MACON- As a part of the National Endowment for the Humanities Lecture Series, acclaimed authors and scholars Eric Klinenberg and Ellen Ruppel Shell will speak on two hot topics at Mercer University April 12 and 14. Both lectures are free and open to the public.
Klinenberg, author of Heat Wave: A Social Autopsy of Disaster in Chicago, (University of Chicago Press, 2002), will speak at 7:30 p.m. on Monday, April 12, in the Mercer University School of Medicine Auditorium. In his presentation entitled "Why Heat Waves are so Deadly: Urban Vulnerability from Chicago to Paris," he will give insight into the social breakdown that occurred during the devastating heat wave in Chicago in July of 1995.
An assistant professor of sociology at New York University, Klinenberg is a Chicago native passionate about public and politically engaged social science. His book, Heat Wave: A Social Autopsy of Disaster in Chicago, was named Best Book in Sociology/Anthropology by the Association of American Publishers. The book was also listed as a favorite book selection by the Chicago Tribune in addition to receiving numerous other awards.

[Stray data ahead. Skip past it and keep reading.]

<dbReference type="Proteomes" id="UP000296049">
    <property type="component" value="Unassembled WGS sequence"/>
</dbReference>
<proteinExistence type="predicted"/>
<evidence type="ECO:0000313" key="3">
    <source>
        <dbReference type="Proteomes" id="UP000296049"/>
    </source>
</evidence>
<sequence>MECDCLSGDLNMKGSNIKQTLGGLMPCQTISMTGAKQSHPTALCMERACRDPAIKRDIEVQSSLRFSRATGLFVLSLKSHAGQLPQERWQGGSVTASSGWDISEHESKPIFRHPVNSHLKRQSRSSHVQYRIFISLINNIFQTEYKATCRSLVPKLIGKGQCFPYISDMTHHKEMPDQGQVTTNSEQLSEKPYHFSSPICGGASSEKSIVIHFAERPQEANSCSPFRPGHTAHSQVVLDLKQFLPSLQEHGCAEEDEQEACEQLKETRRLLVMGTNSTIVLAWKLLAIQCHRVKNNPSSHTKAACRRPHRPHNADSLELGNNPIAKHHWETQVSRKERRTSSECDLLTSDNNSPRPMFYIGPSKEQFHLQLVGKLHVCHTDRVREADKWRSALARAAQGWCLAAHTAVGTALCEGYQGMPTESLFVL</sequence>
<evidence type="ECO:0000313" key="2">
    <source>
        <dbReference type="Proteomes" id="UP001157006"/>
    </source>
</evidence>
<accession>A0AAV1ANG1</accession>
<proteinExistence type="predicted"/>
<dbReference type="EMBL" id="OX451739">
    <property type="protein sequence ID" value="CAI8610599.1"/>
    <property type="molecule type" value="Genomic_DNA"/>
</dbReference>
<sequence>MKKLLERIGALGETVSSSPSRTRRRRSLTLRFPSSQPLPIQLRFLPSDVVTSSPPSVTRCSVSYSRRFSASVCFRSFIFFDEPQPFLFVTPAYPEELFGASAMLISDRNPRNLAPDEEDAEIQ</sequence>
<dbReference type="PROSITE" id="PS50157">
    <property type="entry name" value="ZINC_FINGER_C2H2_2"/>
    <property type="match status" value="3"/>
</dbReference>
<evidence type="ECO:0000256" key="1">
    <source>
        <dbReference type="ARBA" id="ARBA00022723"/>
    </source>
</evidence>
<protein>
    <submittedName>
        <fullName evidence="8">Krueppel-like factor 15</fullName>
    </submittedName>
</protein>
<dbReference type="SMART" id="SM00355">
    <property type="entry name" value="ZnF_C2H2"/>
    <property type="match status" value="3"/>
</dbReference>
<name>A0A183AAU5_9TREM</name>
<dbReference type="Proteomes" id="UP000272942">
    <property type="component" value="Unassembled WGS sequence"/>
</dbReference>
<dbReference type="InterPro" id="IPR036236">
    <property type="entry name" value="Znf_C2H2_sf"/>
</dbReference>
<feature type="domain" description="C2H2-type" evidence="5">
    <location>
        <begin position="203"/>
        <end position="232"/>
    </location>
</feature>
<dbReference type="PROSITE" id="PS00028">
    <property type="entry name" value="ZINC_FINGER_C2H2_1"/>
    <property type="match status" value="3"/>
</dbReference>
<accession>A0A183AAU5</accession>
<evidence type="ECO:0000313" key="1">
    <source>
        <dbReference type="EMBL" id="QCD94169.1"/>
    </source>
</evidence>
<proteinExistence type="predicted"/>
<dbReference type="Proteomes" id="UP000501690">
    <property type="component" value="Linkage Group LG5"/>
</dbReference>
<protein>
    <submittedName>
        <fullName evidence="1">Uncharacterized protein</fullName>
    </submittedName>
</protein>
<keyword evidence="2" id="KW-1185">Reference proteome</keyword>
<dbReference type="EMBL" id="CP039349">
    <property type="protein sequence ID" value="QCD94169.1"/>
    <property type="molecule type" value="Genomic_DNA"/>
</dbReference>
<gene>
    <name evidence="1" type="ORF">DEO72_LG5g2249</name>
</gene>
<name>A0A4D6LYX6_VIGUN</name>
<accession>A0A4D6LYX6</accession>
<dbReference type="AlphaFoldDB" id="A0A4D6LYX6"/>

Ruppel Shell, author of The Hungry Gene: The Science of Fat and the Future of Thin (Atlantic Monthly Press, 2002), will speak at 7 p.m. on Wednesday, April 14, in the Mercer University School of Medicine Auditorium. She will discuss the roles genetics, pharmaceutical companies, the food industry and social class play in obesity. A panel discussion will immediately follow her presentation.
Ruppel Shell is a correspondent for The Atlantic Monthly and has written about science and medicine for The New York Times Magazine, Smithsonian, Discover, The Washington Post and The Boston Globe.
She is an associate professor of journalism and co-director of Knight Center for Science and Medical Journalism at Boston University. Winner of several writing awards, she has been a senior editor at several science publications, and science editor for PBS.